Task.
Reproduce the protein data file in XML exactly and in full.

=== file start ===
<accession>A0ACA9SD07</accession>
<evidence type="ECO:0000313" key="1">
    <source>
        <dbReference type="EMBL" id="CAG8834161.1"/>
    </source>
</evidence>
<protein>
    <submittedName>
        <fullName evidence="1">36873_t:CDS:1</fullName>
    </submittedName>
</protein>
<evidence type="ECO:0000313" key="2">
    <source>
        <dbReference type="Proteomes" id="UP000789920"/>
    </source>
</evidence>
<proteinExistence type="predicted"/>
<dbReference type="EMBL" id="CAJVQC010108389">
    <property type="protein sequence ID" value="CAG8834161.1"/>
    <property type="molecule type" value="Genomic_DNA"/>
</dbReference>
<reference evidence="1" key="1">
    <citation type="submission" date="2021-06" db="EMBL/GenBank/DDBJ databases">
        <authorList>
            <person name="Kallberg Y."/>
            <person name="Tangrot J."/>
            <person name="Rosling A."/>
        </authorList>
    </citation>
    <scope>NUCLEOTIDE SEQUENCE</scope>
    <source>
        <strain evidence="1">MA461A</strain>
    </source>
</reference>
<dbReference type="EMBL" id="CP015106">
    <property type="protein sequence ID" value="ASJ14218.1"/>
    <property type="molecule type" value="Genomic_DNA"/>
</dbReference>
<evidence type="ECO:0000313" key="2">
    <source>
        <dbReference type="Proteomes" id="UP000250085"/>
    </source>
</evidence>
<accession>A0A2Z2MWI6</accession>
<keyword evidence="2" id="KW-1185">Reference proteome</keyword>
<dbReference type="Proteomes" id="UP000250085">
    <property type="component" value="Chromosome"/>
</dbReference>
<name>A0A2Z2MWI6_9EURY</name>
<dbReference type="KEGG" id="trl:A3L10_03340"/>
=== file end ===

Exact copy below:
<accession>A0ACA9SD07</accession>
<evidence type="ECO:0000313" key="1">
    <source>
        <dbReference type="EMBL" id="CAG8834161.1"/>
    </source>
</evidence>
<protein>
    <submittedName>
        <fullName evidence="1">36873_t:CDS:1</fullName>
    </submittedName>
</protein>
<evidence type="ECO:0000313" key="2">
    <source>
        <dbReference type="Proteomes" id="UP000789920"/>
    </source>
</evidence>
<proteinExistence type="predicted"/>
<dbReference type="EMBL" id="CAJVQC010108389">
    <property type="protein sequence ID" value="CAG8834161.1"/>
    <property type="molecule type" value="Genomic_DNA"/>
</dbReference>
<reference evidence="1" key="1">
    <citation type="submission" date="2021-06" db="EMBL/GenBank/DDBJ databases">
        <authorList>
            <person name="Kallberg Y."/>
            <person name="Tangrot J."/>
            <person name="Rosling A."/>
        </authorList>
    </citation>
    <scope>NUCLEOTIDE SEQUENCE</scope>
    <source>
        <strain evidence="1">MA461A</strain>
    </source>
</reference>
<dbReference type="EMBL" id="CP015106">
    <property type="protein sequence ID" value="ASJ14218.1"/>
    <property type="molecule type" value="Genomic_DNA"/>
</dbReference>
<evidence type="ECO:0000313" key="2">
    <source>
        <dbReference type="Proteomes" id="UP000250085"/>
    </source>
</evidence>
<accession>A0A2Z2MWI6</accession>
<keyword evidence="2" id="KW-1185">Reference proteome</keyword>
<dbReference type="Proteomes" id="UP000250085">
    <property type="component" value="Chromosome"/>
</dbReference>
<name>A0A2Z2MWI6_9EURY</name>
<dbReference type="KEGG" id="trl:A3L10_03340"/>